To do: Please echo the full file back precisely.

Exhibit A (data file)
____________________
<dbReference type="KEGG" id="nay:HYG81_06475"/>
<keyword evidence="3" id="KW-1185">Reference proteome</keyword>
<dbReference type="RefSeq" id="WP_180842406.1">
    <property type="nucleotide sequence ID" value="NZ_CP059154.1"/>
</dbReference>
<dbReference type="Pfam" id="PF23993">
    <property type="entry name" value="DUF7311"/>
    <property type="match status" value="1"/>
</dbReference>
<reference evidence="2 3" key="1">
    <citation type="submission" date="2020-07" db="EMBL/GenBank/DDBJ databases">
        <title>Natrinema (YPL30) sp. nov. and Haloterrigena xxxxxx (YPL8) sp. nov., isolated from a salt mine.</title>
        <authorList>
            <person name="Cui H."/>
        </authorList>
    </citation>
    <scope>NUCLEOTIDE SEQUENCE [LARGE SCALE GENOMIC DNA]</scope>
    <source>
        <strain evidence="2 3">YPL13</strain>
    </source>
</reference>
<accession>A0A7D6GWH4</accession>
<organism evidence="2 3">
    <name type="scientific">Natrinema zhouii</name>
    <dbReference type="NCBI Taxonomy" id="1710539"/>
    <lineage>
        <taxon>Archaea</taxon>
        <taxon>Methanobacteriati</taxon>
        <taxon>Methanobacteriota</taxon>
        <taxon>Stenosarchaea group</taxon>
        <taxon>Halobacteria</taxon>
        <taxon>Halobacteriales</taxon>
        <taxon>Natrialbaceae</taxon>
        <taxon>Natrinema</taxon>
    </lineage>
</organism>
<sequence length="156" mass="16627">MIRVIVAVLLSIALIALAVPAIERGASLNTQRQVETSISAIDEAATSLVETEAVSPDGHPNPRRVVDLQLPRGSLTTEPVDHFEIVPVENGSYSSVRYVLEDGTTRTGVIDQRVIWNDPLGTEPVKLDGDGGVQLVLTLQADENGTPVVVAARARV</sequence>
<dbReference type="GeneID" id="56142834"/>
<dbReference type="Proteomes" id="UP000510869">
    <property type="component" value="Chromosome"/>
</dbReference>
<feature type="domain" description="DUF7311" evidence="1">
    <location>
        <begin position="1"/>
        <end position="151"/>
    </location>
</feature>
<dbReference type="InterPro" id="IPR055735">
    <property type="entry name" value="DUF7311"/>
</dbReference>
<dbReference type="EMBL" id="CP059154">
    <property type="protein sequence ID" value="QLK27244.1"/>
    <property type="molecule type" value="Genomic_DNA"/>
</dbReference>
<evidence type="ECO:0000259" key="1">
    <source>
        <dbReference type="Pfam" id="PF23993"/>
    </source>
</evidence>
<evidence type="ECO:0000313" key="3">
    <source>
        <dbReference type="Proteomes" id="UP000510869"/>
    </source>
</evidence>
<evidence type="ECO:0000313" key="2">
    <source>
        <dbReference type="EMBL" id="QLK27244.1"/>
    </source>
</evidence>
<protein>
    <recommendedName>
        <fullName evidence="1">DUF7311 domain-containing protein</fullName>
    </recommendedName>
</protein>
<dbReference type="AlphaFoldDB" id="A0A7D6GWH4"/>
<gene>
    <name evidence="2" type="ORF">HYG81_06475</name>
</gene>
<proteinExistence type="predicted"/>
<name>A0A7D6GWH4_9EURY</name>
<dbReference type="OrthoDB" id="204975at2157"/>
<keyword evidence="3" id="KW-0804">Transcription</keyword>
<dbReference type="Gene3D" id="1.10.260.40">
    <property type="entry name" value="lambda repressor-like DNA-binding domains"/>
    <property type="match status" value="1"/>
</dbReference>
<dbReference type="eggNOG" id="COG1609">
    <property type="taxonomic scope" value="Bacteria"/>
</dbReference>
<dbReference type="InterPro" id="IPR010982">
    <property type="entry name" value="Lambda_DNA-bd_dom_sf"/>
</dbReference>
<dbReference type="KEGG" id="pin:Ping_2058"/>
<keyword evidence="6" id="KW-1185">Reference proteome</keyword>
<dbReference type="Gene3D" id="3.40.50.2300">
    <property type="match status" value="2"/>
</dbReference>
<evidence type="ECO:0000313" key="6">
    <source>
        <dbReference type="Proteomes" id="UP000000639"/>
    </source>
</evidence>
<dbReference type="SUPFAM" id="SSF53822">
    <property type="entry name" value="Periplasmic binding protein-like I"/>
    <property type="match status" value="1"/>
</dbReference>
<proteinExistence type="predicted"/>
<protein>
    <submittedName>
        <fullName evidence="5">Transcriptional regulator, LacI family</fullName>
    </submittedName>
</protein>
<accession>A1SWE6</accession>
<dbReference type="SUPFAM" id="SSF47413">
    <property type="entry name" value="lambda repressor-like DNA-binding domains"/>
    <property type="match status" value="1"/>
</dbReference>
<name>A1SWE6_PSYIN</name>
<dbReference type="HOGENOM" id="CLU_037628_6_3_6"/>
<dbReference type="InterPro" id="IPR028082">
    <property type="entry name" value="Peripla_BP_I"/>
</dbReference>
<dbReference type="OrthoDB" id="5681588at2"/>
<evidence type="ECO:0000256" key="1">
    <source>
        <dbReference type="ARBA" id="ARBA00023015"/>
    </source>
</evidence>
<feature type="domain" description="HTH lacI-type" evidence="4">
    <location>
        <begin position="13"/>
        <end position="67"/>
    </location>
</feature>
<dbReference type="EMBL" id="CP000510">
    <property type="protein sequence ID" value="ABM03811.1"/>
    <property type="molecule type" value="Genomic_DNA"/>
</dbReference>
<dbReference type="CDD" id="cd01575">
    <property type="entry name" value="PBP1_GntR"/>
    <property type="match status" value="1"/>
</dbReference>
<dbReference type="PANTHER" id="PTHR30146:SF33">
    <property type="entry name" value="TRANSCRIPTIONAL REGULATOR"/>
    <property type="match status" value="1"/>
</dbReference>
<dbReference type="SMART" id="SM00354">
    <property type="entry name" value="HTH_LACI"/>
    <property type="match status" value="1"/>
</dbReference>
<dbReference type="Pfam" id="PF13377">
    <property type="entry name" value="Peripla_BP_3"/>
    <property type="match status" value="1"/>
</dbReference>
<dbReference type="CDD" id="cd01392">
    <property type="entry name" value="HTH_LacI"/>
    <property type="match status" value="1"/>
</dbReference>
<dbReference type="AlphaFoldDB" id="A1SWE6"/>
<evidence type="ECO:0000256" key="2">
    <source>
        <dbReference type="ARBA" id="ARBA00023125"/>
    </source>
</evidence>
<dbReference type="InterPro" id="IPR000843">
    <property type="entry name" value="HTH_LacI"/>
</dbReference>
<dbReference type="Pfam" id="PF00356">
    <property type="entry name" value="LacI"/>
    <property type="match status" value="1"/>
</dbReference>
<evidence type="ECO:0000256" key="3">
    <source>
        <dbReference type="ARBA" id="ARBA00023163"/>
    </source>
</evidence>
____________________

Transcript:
<dbReference type="KEGG" id="nay:HYG81_06475"/>
<keyword evidence="3" id="KW-1185">Reference proteome</keyword>
<dbReference type="RefSeq" id="WP_180842406.1">
    <property type="nucleotide sequence ID" value="NZ_CP059154.1"/>
</dbReference>
<dbReference type="Pfam" id="PF23993">
    <property type="entry name" value="DUF7311"/>
    <property type="match status" value="1"/>
</dbReference>
<reference evidence="2 3" key="1">
    <citation type="submission" date="2020-07" db="EMBL/GenBank/DDBJ databases">
        <title>Natrinema (YPL30) sp. nov. and Haloterrigena xxxxxx (YPL8) sp. nov., isolated from a salt mine.</title>
        <authorList>
            <person name="Cui H."/>
        </authorList>
    </citation>
    <scope>NUCLEOTIDE SEQUENCE [LARGE SCALE GENOMIC DNA]</scope>
    <source>
        <strain evidence="2 3">YPL13</strain>
    </source>
</reference>
<accession>A0A7D6GWH4</accession>
<organism evidence="2 3">
    <name type="scientific">Natrinema zhouii</name>
    <dbReference type="NCBI Taxonomy" id="1710539"/>
    <lineage>
        <taxon>Archaea</taxon>
        <taxon>Methanobacteriati</taxon>
        <taxon>Methanobacteriota</taxon>
        <taxon>Stenosarchaea group</taxon>
        <taxon>Halobacteria</taxon>
        <taxon>Halobacteriales</taxon>
        <taxon>Natrialbaceae</taxon>
        <taxon>Natrinema</taxon>
    </lineage>
</organism>
<sequence length="156" mass="16627">MIRVIVAVLLSIALIALAVPAIERGASLNTQRQVETSISAIDEAATSLVETEAVSPDGHPNPRRVVDLQLPRGSLTTEPVDHFEIVPVENGSYSSVRYVLEDGTTRTGVIDQRVIWNDPLGTEPVKLDGDGGVQLVLTLQADENGTPVVVAARARV</sequence>
<dbReference type="GeneID" id="56142834"/>
<dbReference type="Proteomes" id="UP000510869">
    <property type="component" value="Chromosome"/>
</dbReference>
<feature type="domain" description="DUF7311" evidence="1">
    <location>
        <begin position="1"/>
        <end position="151"/>
    </location>
</feature>
<dbReference type="InterPro" id="IPR055735">
    <property type="entry name" value="DUF7311"/>
</dbReference>
<dbReference type="EMBL" id="CP059154">
    <property type="protein sequence ID" value="QLK27244.1"/>
    <property type="molecule type" value="Genomic_DNA"/>
</dbReference>
<evidence type="ECO:0000259" key="1">
    <source>
        <dbReference type="Pfam" id="PF23993"/>
    </source>
</evidence>
<evidence type="ECO:0000313" key="3">
    <source>
        <dbReference type="Proteomes" id="UP000510869"/>
    </source>
</evidence>
<evidence type="ECO:0000313" key="2">
    <source>
        <dbReference type="EMBL" id="QLK27244.1"/>
    </source>
</evidence>
<protein>
    <recommendedName>
        <fullName evidence="1">DUF7311 domain-containing protein</fullName>
    </recommendedName>
</protein>
<dbReference type="AlphaFoldDB" id="A0A7D6GWH4"/>
<gene>
    <name evidence="2" type="ORF">HYG81_06475</name>
</gene>
<proteinExistence type="predicted"/>
<name>A0A7D6GWH4_9EURY</name>
<dbReference type="OrthoDB" id="204975at2157"/>
<keyword evidence="3" id="KW-0804">Transcription</keyword>
<dbReference type="Gene3D" id="1.10.260.40">
    <property type="entry name" value="lambda repressor-like DNA-binding domains"/>
    <property type="match status" value="1"/>
</dbReference>
<dbReference type="eggNOG" id="COG1609">
    <property type="taxonomic scope" value="Bacteria"/>
</dbReference>
<dbReference type="InterPro" id="IPR010982">
    <property type="entry name" value="Lambda_DNA-bd_dom_sf"/>
</dbReference>
<dbReference type="KEGG" id="pin:Ping_2058"/>
<keyword evidence="6" id="KW-1185">Reference proteome</keyword>
<dbReference type="Gene3D" id="3.40.50.2300">
    <property type="match status" value="2"/>
</dbReference>
<evidence type="ECO:0000313" key="6">
    <source>
        <dbReference type="Proteomes" id="UP000000639"/>
    </source>
</evidence>
<dbReference type="SUPFAM" id="SSF53822">
    <property type="entry name" value="Periplasmic binding protein-like I"/>
    <property type="match status" value="1"/>
</dbReference>
<proteinExistence type="predicted"/>
<protein>
    <submittedName>
        <fullName evidence="5">Transcriptional regulator, LacI family</fullName>
    </submittedName>
</protein>
<accession>A1SWE6</accession>
<dbReference type="SUPFAM" id="SSF47413">
    <property type="entry name" value="lambda repressor-like DNA-binding domains"/>
    <property type="match status" value="1"/>
</dbReference>
<name>A1SWE6_PSYIN</name>
<dbReference type="HOGENOM" id="CLU_037628_6_3_6"/>
<dbReference type="InterPro" id="IPR028082">
    <property type="entry name" value="Peripla_BP_I"/>
</dbReference>
<dbReference type="OrthoDB" id="5681588at2"/>
<evidence type="ECO:0000256" key="1">
    <source>
        <dbReference type="ARBA" id="ARBA00023015"/>
    </source>
</evidence>
<feature type="domain" description="HTH lacI-type" evidence="4">
    <location>
        <begin position="13"/>
        <end position="67"/>
    </location>
</feature>
<dbReference type="EMBL" id="CP000510">
    <property type="protein sequence ID" value="ABM03811.1"/>
    <property type="molecule type" value="Genomic_DNA"/>
</dbReference>
<dbReference type="CDD" id="cd01575">
    <property type="entry name" value="PBP1_GntR"/>
    <property type="match status" value="1"/>
</dbReference>
<dbReference type="PANTHER" id="PTHR30146:SF33">
    <property type="entry name" value="TRANSCRIPTIONAL REGULATOR"/>
    <property type="match status" value="1"/>
</dbReference>
<dbReference type="SMART" id="SM00354">
    <property type="entry name" value="HTH_LACI"/>
    <property type="match status" value="1"/>
</dbReference>
<dbReference type="Pfam" id="PF13377">
    <property type="entry name" value="Peripla_BP_3"/>
    <property type="match status" value="1"/>
</dbReference>
<dbReference type="CDD" id="cd01392">
    <property type="entry name" value="HTH_LacI"/>
    <property type="match status" value="1"/>
</dbReference>
<dbReference type="AlphaFoldDB" id="A1SWE6"/>
<evidence type="ECO:0000256" key="2">
    <source>
        <dbReference type="ARBA" id="ARBA00023125"/>
    </source>
</evidence>
<dbReference type="InterPro" id="IPR000843">
    <property type="entry name" value="HTH_LacI"/>
</dbReference>
<dbReference type="Pfam" id="PF00356">
    <property type="entry name" value="LacI"/>
    <property type="match status" value="1"/>
</dbReference>
<evidence type="ECO:0000256" key="3">
    <source>
        <dbReference type="ARBA" id="ARBA00023163"/>
    </source>
</evidence>